The dash for resources that saw explorers invest billions of dollars to tap promising oil fields from Ghana on the west coast to Tanzania on the east, is stalling as the global drop in crude prices pushes drillers to reconsider the high costs of exploration on the African continent.
For many drillers, 2014 was already failing to reach the promise seen in 2013 when half of the world’s 10 largest oil and gas finds were made in Africa. With oil prices dropping below $50 a barrel, analysts say they expect a more concentrated pullout in 2015.
“Now that we’re at another weak oil price, every company will be reviewing discretionary spending,” said Brendan Warn, an analyst at BMO Capital Markets in London.
In Africa’s frontier environment, drilling may bring a higher reward, but since most exploration takes place offshore, single wells can cost hundreds of millions of dollars, increasing the industry’s susceptibility to lower oil prices.
Duncan Clarke, chairman of Global Pacific & Partners, a firm that advises African governments, said cuts have already begun. They include “budget cutbacks, asset sales, some corporate consolidations, more farm-outs, slower acreage pick-up, tougher operating conditions, and weaker overall margins for producers,” according to Clarke.
Following major discoveries in 2013 in countries including Tanzania and Kenya, the Baker Hughes Rig Count reported 154 rigs in Africa in February of last year, the most since 1983. By December, that had declined to 138.
Ophir Energy Plc (OPHR), a U.K. explorer that’s made several large finds in Tanzania, ended its 2014 drilling campaign in Gabon in June, after a series of dry holes. Repsol SA (REP), Spain’s biggest oil producer, spent almost $100 million on a well that missed in offshore Namibia.
Tullow Oil Plc (TLW), a British oil company that’s among the most active explorers in Africa, said last week it won’t drill a single offshore exploration well in the continent this year as it reduces investment in response to lower prices.
For Africa to revive the momentum of its oil and gas industry, governments need to look at the terms they offer explorers and adapt them to reflect lower prices, Tullow Chief Executive Officer Aidan Heavey said.
“As more and more companies are pulling back, you’ll see that countries will have to change their terms,” Heavey said in an interview last week. “We will be renegotiating our exploration license terms.”
Tullow has cut its exploration and appraisal budget of $1 billion by more than two-thirds and will focus on onshore drilling in East Africa, where it’s been able to reduce well costs to $7 million each.
“It’s going to be the operators who are going to have to control costs,” Claude Illy, head of oil and gas advisory for sub-Saharan Africa at Deloitte & Touche. Exploration will be be cut “quite drastically,” he said.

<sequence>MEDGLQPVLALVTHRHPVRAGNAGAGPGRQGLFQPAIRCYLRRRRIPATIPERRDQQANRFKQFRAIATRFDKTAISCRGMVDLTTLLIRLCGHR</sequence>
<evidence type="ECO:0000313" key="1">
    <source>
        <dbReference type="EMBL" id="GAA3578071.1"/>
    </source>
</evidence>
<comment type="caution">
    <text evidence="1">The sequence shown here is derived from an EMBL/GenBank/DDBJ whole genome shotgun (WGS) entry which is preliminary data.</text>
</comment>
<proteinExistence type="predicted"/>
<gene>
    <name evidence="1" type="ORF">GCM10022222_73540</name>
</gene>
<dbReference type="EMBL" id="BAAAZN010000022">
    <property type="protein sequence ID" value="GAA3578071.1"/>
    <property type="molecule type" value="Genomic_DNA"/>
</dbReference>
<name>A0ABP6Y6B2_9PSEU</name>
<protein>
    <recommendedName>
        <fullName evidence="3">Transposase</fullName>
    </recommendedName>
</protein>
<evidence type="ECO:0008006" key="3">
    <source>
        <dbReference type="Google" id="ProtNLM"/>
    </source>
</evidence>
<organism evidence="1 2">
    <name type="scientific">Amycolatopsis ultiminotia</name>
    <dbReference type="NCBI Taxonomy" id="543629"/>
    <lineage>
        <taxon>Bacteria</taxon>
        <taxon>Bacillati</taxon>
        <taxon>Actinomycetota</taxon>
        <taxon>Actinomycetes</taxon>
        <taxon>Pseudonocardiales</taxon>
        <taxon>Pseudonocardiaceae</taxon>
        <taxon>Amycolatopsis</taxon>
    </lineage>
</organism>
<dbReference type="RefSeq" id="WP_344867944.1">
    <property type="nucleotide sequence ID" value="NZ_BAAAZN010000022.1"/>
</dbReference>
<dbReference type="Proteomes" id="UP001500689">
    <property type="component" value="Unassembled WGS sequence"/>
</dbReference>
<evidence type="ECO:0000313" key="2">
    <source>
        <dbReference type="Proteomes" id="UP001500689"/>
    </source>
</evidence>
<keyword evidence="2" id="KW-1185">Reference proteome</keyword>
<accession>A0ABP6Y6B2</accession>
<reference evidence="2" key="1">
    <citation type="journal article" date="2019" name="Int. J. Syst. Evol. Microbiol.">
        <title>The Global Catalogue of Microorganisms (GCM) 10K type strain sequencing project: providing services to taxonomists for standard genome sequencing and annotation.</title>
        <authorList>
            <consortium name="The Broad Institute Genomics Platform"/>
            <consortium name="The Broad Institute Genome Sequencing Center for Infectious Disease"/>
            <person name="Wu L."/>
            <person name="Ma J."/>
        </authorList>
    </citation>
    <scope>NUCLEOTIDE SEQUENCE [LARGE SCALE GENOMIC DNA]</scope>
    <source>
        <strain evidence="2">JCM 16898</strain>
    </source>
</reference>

The silver lining for companies obligated by lease terms to drill could be lower service costs.
“Exploration in general will receive less funding due to the fall in oil prices,” Larry Bottomley, CEO of Chariot Oil & Gas Ltd., said in a Jan. 9 response to questions. “What we have seen, though, is a significant decrease in exploration costs, specifically seismic and drilling, so although there are fewer dollars, those dollars will go further.”
The cost of conducting a 3D seismic survey had dropped to $3,500 a square kilometer from $10,000 a year earlier, Ophir CEO Nick Cooper said last year in an interview at an oil convention in Cape Town in November. The company wasn’t immediately available to respond to a request for updated costs.
Drilling service companies such as Milan-based Saipem SpA (SPM) may see orders drop 30 percent with oil at less than $80 a barrel, Sanford C. Bernstein analysts said in a Jan. 19 research note, and the cost of hiring offshore rigs may fall 40 percent.
Not all companies have put off plans.
“The majority of our current development and near-term exploration drilling is offshore Nigeria, where typically the production costs are a little lower than other exploration areas,” Lionel McBee, a spokesman for U.S. explorer CAMAC Energy Inc. (CAK), said in a phone interview. “In this price environment, we’re not going to be expanding exploration drilling. We’re sticking to our development program.”
Some projects, such as completing of South Africa’s first deepwater well, which Total SA (FP) suspended due to technical issues last year, may not be realised for as long as the under-$50 environment lasts. The company didn’t reply to an e-mail inquiry about drilling plans in the country.
“You’ll see more timing delay on the exploration,” Simon Ashby-Rudd, head of oil and gas at Standard Bank Group Ltd., said in a Jan. 9 phone interview. “The major oil companies are now accepting that their long-term oil price assumption has changed.”